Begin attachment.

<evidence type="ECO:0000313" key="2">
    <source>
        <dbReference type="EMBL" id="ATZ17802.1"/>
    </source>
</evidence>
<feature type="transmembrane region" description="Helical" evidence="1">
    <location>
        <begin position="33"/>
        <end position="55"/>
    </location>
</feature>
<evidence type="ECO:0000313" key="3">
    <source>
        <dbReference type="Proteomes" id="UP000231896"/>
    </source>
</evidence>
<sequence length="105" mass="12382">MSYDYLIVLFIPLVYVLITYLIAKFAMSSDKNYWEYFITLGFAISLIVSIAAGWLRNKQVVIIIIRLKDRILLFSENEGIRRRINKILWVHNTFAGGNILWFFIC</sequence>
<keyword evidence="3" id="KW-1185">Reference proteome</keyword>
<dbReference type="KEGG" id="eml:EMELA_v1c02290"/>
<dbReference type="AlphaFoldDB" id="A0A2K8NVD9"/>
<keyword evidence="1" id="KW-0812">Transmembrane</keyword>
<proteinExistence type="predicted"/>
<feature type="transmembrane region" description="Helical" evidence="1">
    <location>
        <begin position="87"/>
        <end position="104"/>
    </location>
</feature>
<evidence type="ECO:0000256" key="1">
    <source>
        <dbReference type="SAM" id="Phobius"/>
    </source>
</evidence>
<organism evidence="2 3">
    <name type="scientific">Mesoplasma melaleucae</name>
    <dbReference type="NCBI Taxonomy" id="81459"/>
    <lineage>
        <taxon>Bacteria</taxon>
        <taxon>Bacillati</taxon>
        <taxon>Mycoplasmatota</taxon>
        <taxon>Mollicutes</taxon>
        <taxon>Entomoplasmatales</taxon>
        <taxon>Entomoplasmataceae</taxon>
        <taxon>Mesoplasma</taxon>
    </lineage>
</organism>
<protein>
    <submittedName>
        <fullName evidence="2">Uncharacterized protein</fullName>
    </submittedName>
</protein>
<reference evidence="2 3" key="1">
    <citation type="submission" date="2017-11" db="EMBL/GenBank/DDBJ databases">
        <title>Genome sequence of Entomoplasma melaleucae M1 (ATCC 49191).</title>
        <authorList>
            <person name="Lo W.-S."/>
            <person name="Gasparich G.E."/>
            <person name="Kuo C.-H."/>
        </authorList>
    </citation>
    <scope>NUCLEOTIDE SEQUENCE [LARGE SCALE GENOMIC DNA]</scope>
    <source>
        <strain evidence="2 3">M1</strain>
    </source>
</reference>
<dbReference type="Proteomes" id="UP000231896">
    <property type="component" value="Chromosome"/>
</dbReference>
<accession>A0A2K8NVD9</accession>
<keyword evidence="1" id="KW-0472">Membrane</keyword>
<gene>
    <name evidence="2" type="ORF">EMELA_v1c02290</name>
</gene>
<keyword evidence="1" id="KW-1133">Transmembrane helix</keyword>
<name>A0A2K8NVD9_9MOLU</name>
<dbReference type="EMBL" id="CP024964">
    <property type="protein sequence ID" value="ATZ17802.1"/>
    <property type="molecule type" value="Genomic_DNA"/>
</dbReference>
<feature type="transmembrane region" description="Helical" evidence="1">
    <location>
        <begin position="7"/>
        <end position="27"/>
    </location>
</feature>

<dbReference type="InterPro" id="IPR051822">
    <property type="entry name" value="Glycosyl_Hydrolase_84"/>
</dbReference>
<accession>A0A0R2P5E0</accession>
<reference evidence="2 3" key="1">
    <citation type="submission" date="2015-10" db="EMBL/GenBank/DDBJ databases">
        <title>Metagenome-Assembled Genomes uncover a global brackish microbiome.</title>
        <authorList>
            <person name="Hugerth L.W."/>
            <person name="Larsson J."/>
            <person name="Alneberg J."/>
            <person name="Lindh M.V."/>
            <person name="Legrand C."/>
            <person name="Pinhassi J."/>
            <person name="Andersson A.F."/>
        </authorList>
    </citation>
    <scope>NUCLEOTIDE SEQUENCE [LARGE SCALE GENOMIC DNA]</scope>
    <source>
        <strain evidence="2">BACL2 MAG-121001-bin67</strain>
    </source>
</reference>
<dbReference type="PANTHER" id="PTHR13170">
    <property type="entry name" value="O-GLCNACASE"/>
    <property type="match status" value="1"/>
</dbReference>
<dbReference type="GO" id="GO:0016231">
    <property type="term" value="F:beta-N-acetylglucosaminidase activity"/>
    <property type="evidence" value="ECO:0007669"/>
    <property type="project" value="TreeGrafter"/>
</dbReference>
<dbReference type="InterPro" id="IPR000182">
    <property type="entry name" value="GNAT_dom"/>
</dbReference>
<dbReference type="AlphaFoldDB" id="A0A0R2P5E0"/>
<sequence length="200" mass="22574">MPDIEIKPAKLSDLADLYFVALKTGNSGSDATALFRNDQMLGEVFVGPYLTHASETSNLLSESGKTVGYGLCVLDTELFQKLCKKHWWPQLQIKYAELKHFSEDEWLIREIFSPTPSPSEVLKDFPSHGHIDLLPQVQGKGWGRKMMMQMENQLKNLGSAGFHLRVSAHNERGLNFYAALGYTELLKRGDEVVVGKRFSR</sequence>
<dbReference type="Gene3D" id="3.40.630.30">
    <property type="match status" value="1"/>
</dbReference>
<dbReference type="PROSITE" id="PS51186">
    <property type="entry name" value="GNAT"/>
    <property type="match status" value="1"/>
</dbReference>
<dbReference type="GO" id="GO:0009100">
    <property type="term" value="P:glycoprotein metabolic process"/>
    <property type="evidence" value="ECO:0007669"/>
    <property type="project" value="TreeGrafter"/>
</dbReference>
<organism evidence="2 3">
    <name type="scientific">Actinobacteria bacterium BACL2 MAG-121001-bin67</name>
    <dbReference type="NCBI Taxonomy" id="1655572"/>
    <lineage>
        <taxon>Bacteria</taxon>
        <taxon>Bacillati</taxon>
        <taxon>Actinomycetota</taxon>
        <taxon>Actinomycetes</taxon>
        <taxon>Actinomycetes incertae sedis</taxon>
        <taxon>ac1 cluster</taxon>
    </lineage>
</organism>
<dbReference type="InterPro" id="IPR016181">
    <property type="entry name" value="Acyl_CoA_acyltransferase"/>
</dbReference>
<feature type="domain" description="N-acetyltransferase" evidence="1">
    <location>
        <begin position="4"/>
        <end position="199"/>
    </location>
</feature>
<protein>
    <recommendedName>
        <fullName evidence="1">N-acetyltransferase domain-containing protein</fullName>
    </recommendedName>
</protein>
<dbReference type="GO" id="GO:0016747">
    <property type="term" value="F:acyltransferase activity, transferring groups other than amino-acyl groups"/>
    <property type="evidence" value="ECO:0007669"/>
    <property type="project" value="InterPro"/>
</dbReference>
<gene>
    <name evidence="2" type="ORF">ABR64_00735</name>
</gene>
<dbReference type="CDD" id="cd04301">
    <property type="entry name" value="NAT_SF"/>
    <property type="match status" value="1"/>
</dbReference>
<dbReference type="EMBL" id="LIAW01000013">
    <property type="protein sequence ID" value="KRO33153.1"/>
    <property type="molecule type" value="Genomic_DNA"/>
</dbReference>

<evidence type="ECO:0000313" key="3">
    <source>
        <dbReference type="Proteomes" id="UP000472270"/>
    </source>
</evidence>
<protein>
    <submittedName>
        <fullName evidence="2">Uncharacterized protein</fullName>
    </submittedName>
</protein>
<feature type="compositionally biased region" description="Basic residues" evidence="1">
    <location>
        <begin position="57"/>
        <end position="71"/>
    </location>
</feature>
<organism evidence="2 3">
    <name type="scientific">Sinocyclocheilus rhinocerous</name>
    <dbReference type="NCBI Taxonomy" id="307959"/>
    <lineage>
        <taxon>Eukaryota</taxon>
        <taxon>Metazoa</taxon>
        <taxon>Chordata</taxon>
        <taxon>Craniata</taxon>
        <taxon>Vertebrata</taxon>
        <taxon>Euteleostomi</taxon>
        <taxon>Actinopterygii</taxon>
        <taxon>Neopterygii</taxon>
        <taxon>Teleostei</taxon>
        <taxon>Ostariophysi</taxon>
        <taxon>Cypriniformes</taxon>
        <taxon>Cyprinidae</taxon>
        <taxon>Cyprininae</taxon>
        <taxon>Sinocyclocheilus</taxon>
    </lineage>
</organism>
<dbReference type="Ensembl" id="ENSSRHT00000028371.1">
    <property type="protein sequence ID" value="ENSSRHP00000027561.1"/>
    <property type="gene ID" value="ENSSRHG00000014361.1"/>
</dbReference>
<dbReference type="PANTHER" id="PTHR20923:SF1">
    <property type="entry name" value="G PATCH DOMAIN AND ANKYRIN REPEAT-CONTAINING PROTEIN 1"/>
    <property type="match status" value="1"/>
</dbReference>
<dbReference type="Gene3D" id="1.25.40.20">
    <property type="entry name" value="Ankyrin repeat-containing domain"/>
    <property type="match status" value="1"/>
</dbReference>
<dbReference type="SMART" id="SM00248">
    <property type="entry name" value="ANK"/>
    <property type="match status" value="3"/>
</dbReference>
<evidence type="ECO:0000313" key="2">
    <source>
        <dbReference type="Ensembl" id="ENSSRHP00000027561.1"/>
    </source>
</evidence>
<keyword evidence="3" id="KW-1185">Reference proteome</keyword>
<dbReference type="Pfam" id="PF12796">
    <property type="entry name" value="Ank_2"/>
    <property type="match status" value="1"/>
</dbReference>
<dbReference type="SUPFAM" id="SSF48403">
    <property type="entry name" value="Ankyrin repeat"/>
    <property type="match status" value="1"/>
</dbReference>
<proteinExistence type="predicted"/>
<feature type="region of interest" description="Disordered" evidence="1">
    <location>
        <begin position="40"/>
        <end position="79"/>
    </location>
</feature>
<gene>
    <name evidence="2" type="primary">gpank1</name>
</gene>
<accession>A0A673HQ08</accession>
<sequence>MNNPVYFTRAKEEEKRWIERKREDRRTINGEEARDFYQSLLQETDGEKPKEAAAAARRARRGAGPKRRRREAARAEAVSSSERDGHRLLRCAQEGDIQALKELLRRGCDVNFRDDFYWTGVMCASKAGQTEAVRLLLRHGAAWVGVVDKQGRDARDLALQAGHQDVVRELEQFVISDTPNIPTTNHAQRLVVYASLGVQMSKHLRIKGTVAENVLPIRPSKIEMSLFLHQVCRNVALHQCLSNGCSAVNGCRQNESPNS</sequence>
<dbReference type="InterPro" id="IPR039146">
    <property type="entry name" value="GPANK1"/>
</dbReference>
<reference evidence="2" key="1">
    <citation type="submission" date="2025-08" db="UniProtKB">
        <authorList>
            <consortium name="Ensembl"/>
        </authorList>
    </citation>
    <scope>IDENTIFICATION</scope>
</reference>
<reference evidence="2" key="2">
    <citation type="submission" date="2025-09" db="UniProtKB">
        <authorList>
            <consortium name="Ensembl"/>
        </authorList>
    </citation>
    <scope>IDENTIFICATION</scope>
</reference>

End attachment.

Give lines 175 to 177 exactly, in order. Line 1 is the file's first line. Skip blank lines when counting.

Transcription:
</dbReference>

<evidence type="ECO:0000313" key="3">
    <source>